Bill criminalizing cyberbullying killed over free speech concerns

Cyberbullying. Image courtesy: University of Alabama

Cyberbullying. Image courtesy: University of Alabama

DENVER — Senate Democrats killed a measure that would have made cyberbullying a crime, citing free speech concerns and promising to study the issue further.

House Bill 1131 would have made it a misdemeanor to inflict “serious emotional distress on a minor” through cyberbullying.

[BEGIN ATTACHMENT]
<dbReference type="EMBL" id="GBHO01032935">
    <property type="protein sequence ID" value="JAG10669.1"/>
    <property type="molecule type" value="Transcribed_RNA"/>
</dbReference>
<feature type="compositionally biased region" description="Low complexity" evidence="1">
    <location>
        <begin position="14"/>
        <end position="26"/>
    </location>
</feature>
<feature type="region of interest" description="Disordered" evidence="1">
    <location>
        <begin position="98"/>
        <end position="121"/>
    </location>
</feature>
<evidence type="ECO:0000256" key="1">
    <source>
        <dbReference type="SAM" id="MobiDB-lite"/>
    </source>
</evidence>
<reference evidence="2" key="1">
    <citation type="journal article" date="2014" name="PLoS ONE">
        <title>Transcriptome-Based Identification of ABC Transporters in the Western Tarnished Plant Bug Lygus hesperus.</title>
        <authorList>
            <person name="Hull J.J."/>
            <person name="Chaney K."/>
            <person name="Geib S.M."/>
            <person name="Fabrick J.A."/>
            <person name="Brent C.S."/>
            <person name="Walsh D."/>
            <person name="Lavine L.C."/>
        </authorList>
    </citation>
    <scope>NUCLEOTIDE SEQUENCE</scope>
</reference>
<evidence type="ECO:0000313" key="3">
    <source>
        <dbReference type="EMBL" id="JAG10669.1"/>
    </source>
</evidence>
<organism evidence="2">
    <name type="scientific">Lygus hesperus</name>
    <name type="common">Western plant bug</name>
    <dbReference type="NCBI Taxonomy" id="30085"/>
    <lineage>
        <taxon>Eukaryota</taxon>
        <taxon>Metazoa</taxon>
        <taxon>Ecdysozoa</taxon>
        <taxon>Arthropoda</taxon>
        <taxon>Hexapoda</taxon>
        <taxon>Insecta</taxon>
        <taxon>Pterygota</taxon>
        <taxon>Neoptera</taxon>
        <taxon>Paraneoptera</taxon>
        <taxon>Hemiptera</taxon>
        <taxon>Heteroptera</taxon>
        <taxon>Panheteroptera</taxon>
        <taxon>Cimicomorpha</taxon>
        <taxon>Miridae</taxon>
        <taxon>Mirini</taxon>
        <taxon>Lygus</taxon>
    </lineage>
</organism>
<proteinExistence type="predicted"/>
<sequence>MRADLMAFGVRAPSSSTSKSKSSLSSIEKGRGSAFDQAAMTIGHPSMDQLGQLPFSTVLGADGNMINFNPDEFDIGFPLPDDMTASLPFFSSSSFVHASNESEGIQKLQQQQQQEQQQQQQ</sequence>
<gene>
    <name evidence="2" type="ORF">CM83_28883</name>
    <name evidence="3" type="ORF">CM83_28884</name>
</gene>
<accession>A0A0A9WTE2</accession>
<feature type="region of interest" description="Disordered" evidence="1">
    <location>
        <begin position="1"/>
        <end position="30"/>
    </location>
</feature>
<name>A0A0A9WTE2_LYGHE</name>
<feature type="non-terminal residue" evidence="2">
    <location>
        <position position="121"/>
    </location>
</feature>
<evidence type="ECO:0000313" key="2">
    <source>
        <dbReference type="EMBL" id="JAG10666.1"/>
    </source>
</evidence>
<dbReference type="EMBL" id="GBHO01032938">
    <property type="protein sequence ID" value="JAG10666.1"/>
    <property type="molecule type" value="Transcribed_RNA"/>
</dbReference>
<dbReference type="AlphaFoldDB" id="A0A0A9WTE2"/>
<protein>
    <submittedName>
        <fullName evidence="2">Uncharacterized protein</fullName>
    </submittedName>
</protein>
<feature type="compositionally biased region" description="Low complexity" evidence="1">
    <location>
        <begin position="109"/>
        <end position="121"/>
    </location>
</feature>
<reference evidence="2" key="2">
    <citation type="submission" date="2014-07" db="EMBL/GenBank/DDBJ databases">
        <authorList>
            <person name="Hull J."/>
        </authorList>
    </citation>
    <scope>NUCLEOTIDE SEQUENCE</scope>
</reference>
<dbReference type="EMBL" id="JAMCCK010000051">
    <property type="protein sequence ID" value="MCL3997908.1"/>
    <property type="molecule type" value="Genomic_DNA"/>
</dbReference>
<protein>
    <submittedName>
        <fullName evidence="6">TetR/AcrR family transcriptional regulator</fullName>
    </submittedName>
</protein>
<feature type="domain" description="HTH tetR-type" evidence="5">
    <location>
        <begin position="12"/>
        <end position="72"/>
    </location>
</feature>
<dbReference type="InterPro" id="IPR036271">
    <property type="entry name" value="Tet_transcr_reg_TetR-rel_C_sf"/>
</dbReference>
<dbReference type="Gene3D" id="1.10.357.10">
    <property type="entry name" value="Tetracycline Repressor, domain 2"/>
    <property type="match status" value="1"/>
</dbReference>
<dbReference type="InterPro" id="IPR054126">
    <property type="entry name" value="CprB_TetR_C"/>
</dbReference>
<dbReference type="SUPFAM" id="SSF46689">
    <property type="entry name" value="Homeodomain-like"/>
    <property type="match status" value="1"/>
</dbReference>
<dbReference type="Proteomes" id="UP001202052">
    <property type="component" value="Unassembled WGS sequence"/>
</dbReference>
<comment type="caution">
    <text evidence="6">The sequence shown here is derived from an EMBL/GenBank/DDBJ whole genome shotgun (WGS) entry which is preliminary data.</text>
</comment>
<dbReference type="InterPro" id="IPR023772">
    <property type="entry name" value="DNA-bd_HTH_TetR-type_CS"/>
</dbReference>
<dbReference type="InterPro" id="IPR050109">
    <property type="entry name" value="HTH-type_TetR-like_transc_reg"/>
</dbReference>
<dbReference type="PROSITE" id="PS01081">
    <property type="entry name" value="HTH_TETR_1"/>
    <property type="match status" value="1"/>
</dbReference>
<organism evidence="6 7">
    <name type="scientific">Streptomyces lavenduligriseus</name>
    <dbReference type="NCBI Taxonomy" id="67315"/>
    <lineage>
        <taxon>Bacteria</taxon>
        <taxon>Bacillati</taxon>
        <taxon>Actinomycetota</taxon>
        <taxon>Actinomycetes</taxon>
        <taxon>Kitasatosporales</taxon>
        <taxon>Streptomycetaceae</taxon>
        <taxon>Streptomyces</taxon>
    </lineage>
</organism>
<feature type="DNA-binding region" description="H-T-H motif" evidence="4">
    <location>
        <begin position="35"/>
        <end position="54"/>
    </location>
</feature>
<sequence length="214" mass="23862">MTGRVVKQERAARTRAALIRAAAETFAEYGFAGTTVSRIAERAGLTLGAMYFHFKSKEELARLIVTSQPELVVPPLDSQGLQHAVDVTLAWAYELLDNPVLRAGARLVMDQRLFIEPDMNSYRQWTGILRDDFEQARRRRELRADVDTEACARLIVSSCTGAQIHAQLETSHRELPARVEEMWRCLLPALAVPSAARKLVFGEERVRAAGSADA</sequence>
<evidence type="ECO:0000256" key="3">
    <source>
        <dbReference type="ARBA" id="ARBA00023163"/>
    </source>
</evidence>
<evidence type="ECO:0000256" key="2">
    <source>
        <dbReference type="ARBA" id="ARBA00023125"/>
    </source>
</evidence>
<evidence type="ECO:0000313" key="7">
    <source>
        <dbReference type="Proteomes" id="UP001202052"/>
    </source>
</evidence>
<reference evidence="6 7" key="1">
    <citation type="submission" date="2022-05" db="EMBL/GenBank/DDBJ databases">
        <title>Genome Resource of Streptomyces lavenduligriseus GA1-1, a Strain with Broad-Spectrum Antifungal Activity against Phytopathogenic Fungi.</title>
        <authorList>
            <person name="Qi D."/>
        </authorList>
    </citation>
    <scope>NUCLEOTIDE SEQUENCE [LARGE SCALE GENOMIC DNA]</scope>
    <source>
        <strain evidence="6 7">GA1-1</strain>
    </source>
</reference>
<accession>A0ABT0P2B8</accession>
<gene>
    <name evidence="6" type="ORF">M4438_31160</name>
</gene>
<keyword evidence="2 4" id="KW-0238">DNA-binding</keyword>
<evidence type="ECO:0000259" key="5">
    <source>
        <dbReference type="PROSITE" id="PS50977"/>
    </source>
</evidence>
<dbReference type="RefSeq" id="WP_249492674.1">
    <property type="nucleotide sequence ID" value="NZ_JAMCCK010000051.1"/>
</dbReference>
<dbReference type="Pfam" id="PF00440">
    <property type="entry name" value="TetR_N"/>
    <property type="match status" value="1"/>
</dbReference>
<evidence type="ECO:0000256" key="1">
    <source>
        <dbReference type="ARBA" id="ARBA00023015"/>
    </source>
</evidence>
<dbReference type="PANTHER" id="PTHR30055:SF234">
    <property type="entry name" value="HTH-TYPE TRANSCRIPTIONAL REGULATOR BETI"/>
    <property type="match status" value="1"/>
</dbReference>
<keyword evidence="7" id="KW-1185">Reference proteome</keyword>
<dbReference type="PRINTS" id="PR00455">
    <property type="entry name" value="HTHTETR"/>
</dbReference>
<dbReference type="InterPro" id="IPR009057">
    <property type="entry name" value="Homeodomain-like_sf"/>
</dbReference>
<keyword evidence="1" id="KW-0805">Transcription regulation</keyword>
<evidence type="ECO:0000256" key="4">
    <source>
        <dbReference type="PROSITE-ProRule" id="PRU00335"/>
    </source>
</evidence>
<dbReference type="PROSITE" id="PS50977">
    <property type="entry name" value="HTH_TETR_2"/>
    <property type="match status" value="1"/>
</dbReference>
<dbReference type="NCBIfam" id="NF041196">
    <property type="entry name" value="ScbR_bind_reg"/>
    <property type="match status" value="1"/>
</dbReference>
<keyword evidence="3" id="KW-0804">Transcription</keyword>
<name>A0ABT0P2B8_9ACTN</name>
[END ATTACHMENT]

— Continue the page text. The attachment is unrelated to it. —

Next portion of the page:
But the Senate Judiciary, controlled by Democrats, voted the measure down Wednesday over concerns that toughening the law might impede free speech.

Supporters argued having a specific penalty on the law books would help crack down on the crime.

The Colorado Criminal Defense Bar opposed the measure, saying the crime is already handled with the state’s current harassment statute.

The bill had already cleared the full House with bipartisan support.

The House sponsor, Rep. Rhonda Fields, D-Aurora, called Wednesday’s vote “an embarassment” and said there’s no need to study the issue of cyberbullying, increasingly a part of modern childhood with most children having access to social media sites and the Internet on smart phones.